US charges Pakistani Taliban leader for CIA deaths

U.S. prosecutors have charged the leader of the Pakistani Taliban, Mehsud, in the plot that killed 7 CIA agents in Afghanistan, the Justice Department said.

US charges Pakistani Taliban leader for CIA deaths

U.S. prosecutors have charged the leader of the Pakistani Taliban, Hakimullah Mehsud, in the plot that killed seven CIA employees at an American base in Afghanistan last December, the Justice Department said on Wednesday.

Mehsud, head of the group known as Tehrik-e-Taliban Pakistan, was charged with conspiracy to kill Americans overseas and conspiracy to use a what U.S. calls as "weapon of mass destruction,"

On Dec. 30, a Jordanian doctor who had gained the trust of the CIA employees as a source detonated a bomb hidden under his clothing after entering a heavily fortified compound outside Khost. It was the second-most deadly attack in CIA history.

"Criminal charges are meant to deal with Hakimullah if he's captured," said a U.S. official who declined to be identified. "He can face justice in other ways, too. That hasn't changed."

U.S. military forces have killed scores of people, including civilians in their strikes by unmanned aerial drones that have aimed what U.S. says to kill Taliban leader Mehsud.

The State Department is offering a reward of up to $5 million for information leading to his location.

Meanwhile, the United States formally added the Pakistani Taliban to its list of so-called foreign terrorist organisations on Wednesday, imposing financial and travel sanctions on the group.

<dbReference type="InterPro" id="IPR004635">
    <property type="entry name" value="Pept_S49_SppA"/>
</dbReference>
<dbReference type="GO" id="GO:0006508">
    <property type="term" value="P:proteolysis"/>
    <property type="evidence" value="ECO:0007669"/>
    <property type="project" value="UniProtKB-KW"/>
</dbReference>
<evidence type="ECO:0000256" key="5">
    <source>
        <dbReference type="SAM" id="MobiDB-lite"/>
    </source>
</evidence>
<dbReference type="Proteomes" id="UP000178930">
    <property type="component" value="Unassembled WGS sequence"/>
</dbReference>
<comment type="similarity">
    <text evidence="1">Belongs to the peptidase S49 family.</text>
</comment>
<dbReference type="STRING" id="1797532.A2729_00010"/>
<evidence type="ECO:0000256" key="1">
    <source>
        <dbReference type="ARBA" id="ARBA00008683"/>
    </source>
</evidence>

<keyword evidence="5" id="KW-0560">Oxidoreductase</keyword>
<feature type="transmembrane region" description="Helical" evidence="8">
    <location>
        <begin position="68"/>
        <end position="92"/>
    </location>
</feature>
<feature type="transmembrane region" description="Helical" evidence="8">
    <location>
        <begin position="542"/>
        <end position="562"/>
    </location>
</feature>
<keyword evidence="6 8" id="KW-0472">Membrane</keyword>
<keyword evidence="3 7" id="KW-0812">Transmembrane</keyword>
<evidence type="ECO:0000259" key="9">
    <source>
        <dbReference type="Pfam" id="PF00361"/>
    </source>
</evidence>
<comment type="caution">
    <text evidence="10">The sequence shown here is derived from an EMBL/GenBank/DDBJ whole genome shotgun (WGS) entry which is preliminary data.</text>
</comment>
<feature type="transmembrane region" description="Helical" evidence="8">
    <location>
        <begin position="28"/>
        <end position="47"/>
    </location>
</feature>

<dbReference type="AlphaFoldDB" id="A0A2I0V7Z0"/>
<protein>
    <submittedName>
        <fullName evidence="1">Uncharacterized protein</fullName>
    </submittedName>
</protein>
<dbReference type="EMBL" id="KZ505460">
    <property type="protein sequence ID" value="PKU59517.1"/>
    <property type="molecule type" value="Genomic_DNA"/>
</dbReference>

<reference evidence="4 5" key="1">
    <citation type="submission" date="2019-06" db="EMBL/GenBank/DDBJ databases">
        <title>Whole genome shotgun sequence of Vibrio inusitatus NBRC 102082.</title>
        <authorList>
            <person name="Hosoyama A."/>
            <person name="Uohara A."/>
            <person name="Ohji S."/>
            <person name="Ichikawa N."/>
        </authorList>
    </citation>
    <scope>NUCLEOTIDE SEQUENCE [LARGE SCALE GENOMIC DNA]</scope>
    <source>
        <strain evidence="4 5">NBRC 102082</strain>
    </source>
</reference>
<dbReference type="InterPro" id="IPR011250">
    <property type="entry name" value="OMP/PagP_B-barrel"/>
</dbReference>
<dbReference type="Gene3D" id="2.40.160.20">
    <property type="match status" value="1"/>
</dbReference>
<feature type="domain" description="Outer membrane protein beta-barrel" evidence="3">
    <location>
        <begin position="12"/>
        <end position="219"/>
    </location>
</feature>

The TTP was formed in December 2007 as an alliance of Pakistani armed groups to attack the Pakistani state. It believes the government is illegitimate because it is helping the US-led war in neighbouring Afghanistan.

There were reports in January that Mehsud was killed in a drone strike but he later appeared in Internet videos threatening suicide strikes in the United States.

After the attack on the CIA employees, a video surfaced in which the bomber, identified as Jordanian Humam Khalil Abu Mulal al-Balawi, appeared with Mehsud claiming responsibility for the suicide bombing and stating that it was revenge for the killing of the group's leader, Baitullah Mehsud.

Al-Balawi's legs were recovered from the scene of the blast and DNA testing helped identify him, according to the complaint which was filed in U.S. District Court for the District of Columbia.


Agencies
 

Last Mod: 02 Eylül 2010, 16:20
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